Gustav Temple tries out VR technology to overcome a phobia of fairground thrill rides.
Disclosure alert: I am terrified of rollercoasters. My idea of hell is to be strapped into a rollercoaster carriage inching its way towards a peak, quaking at the anticipation of the tipping point that will quickly plunge us into a stomach-churning descent, and then up again for more staring in horror at the abyss below.
So when I was invited to accompany my teenage son on a new spin on the fairground thrill ride, using VR technology to simulate the journey, my first instinct was to run and hide. And not tell my son I’d been invited to try it out. But reading more closely, it seemed that the VR element was going to take care of the thrill part of the ride, while the ride itself, Twister, was celebrating its 80th anniversary this year. Originally known as the Scrambler, it was invented by Richard Harris and the first one installed at Lakewood Fairground, Atlanta, in 1938.
How could an 80-year-old fairground attraction cause any problems to someone who had rattled around on such contraptions in their childhood, whether wearing a headset or not?
My son Theo and I approached the end of Brighton Palace Pier during the July heatwave. Picking our way through the scary contraptions looming into the sky, some of them seeming almost to dip into the sea, already gave me the heebie jeebies. What relief, then, to discover that the host for the VR ride was a cranky looking old device under a canopy, with two-man pods affixed to a central axis. Compared to the thrills and terrors of the nearby Turbo Booster and the 130-foot human catapult Booster, it was clear why the humble Twister had been selected for a tech upgrade.
The inventor of this new ride himself was on hand to explain the technology. Brendan Walker started his career as a designer for British Aerospace, before swerving off into a second vocation in the arts by doing a degree at the Royal College of Art. He told me that VR had originally been developed in the early 2000s for the military, as a simulator to help soldiers recover from PTSD. I hoped it would cure my Rollercoaster phobia in a similar way. In 2016 Brendan created Neurosis, the world’s first brain-controlled thrill ride. This was followed by VR Playground, which represented Team GB at the 2018 Cultural Olympiad in Seoul, and which has been touring the world ever since.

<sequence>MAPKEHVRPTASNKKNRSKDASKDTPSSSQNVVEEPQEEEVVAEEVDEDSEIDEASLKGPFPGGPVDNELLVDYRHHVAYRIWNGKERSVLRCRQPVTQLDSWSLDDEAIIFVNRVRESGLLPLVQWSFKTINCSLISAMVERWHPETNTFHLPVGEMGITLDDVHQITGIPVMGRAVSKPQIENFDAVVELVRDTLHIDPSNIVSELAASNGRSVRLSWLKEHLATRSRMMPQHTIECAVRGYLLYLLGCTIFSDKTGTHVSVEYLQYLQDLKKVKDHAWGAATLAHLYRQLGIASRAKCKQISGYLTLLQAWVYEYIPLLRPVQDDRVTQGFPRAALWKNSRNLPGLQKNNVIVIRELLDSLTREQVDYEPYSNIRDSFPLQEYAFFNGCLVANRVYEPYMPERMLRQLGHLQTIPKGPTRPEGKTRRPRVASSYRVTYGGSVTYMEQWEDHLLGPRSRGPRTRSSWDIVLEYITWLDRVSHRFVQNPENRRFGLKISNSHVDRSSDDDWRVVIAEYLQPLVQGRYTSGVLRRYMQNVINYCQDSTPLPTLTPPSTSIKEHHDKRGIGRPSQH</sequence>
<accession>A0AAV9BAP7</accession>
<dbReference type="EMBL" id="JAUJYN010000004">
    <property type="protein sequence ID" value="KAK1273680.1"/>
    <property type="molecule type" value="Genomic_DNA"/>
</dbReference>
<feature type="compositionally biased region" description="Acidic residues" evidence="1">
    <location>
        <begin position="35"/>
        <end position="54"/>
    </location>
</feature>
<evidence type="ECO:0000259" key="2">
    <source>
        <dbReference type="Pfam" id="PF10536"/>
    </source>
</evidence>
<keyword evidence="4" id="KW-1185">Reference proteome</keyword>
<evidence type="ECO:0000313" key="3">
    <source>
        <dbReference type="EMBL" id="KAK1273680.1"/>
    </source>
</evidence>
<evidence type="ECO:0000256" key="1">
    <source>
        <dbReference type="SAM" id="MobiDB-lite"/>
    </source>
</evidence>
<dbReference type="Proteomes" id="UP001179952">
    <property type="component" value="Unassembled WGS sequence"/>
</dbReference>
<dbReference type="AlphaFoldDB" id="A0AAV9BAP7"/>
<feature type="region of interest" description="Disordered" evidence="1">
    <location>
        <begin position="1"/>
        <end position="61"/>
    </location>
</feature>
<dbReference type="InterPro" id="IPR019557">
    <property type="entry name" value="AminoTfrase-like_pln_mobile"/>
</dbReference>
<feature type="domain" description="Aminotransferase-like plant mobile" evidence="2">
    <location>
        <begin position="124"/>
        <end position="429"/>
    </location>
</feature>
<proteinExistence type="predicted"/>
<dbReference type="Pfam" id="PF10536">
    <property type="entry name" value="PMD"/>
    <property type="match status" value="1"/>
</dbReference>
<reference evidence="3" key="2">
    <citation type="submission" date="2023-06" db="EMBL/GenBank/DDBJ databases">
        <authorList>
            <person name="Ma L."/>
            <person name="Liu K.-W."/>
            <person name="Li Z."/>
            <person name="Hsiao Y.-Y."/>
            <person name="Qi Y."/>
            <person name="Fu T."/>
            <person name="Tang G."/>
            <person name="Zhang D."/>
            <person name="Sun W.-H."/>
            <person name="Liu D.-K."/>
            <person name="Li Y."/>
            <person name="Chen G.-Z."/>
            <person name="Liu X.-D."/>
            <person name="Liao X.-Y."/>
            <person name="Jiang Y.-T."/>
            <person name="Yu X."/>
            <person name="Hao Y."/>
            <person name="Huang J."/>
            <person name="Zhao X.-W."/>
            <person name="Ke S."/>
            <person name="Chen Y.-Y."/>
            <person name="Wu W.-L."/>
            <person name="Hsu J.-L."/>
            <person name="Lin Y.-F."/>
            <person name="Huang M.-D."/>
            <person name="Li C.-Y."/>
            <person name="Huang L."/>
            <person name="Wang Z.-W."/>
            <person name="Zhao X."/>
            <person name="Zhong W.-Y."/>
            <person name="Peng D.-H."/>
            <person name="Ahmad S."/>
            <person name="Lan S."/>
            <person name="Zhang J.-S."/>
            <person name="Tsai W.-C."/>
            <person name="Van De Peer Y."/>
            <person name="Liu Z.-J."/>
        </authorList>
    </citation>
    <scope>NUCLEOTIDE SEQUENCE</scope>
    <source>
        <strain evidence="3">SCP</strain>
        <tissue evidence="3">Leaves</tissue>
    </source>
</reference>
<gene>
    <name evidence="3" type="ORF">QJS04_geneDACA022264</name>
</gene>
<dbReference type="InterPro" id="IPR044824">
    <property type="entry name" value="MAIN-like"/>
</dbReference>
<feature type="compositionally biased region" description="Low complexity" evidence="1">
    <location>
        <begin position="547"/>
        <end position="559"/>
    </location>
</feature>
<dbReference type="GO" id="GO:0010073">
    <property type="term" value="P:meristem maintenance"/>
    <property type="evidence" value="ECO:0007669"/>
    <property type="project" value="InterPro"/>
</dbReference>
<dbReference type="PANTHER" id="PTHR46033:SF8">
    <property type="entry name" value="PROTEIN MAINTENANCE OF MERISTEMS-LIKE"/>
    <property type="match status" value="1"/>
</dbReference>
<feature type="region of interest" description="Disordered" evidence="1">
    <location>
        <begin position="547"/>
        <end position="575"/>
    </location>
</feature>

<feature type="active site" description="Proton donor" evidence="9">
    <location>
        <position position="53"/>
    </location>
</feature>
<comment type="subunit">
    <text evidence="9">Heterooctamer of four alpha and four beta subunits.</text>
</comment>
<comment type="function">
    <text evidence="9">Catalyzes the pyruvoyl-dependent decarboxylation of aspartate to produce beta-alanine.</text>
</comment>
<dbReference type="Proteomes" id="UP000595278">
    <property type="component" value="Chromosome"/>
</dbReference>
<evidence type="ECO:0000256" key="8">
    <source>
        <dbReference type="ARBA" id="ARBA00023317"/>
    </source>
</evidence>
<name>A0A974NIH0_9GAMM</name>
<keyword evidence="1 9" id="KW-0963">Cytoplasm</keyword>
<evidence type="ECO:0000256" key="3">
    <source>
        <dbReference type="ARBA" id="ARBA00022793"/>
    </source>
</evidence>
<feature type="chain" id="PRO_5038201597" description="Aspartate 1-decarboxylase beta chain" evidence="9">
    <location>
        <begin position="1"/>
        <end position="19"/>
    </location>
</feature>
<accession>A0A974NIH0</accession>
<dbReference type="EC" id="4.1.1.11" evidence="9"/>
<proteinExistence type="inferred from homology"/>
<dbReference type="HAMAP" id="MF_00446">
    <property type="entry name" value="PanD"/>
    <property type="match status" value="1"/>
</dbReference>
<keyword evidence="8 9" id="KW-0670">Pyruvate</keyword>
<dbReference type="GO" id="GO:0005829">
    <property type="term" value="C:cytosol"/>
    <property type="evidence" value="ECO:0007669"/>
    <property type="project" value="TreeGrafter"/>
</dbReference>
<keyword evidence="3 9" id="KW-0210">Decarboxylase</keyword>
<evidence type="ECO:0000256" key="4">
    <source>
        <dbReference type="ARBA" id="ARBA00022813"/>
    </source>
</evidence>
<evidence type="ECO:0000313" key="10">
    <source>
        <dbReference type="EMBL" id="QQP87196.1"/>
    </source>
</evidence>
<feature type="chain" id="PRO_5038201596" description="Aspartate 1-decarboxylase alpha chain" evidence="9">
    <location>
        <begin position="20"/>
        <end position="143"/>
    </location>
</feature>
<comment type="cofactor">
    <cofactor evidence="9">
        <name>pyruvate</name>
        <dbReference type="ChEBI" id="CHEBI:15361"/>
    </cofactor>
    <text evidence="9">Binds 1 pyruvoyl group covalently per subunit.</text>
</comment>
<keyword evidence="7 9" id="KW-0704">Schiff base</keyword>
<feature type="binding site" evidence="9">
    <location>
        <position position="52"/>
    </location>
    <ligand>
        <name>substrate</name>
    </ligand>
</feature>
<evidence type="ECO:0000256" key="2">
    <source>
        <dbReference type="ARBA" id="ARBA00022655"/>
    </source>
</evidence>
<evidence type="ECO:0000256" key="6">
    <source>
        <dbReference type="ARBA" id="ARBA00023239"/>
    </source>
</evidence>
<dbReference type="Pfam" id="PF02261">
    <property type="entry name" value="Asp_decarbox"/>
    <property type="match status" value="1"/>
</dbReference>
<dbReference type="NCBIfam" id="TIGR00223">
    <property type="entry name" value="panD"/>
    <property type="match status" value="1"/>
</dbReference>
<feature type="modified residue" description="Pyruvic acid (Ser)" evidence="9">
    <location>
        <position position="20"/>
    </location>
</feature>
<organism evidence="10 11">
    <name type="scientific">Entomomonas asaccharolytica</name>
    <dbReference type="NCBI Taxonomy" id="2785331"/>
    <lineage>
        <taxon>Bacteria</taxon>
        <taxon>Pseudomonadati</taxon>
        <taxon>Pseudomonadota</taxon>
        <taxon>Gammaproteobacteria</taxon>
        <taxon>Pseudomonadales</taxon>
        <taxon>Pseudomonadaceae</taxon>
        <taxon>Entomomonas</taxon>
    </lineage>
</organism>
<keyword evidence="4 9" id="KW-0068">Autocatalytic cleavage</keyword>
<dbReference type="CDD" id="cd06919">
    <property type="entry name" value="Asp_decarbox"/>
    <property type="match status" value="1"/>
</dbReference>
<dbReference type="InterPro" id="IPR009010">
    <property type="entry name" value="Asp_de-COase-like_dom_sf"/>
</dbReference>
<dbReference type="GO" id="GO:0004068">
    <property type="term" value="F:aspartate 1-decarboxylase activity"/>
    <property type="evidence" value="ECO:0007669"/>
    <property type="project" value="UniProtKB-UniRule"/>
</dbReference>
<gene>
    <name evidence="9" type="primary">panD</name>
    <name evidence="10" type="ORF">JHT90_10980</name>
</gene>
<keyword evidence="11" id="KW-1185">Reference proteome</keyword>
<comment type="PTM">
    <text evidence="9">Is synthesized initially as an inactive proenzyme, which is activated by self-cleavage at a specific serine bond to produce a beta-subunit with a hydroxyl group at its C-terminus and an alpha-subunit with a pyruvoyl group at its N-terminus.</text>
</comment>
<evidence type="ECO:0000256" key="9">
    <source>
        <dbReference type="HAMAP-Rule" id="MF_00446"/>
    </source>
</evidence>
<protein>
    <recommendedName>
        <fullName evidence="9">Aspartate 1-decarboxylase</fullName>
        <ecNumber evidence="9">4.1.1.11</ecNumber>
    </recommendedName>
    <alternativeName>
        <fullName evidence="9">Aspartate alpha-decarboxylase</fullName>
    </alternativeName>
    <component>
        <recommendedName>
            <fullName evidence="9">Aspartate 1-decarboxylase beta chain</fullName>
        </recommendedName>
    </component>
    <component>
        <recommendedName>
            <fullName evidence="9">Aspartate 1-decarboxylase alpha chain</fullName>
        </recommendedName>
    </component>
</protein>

My son asked what seemed an intelligent question that an adult wouldn’t have thought of: is the stuff on the VR headset in the same time sequence as the ride? “Oh yes,” replied Brendan. “It if wasn’t, you’d immediately suffer from motion sickness. Every second of movement on the ride has to be mimicked by the digital imagery on the VR. That’s why it’s taken so long to develop.”
When we took our places on the padded metal seats of Twister and placed the headsets over our eyes, it was a relief to know that the worst that could happen would be mild nausea, as opposed to the primal fear induced by a rollercoaster. This was to be a roller-coaster of the mind, and I felt I could handle that.
We’d expected the imagery on the VR to be some form of simulated ride, perhaps through an abandoned mineshaft or in the Grand Canyon, but Brendan’s artistic background had given it an entirely different, and less obvious, twist. The images were all of abstract shapes floating around, disappearing seemingly to infinity. When you looked down, you couldn’t see your hands or legs, as they were absorbed into the pastel colours of the VR shapes. It was, quite frankly, trippy. Like being inside the Lego Movie on LSD, or absorbed into the graphics of an episode of In the Night Garden – always a firm favourite with those who had grown up with hallucinogenics. Larger shapes floated towards you, and you passed right through them. Sometimes the movement was backwards, but always gentle and drifting.
When we emerged, minds fully blown, we took a look at the ride in action from the outside. It seemed impossible that we had experienced so much, seeming to have travelled such a great distance, while seated on a pair of slowly spinning seats.
I wouldn’t say I had laid my rollercoaster phobia to rest, but at least I had enjoyed a fairground ride with my son without fear of a heart attack. My natural aversion to anything that messes with the tried-and-trusted technology of the olden days had been severely dented, in enjoying a new way of delving into the unknown without physically experiencing the true terror of it.
VR Twister is on Brighton Palace Pier from 24th July, and is accessible to anyone aged 8 and above, subject to the usual ride restrictions. It is suitable for the visually impaired and the cognitively or hearing impaired if riding with an unimpaired guest over 1.4 tall. The physically impaired who are able to brace themselves and get on and off the ride unaided are also welcome.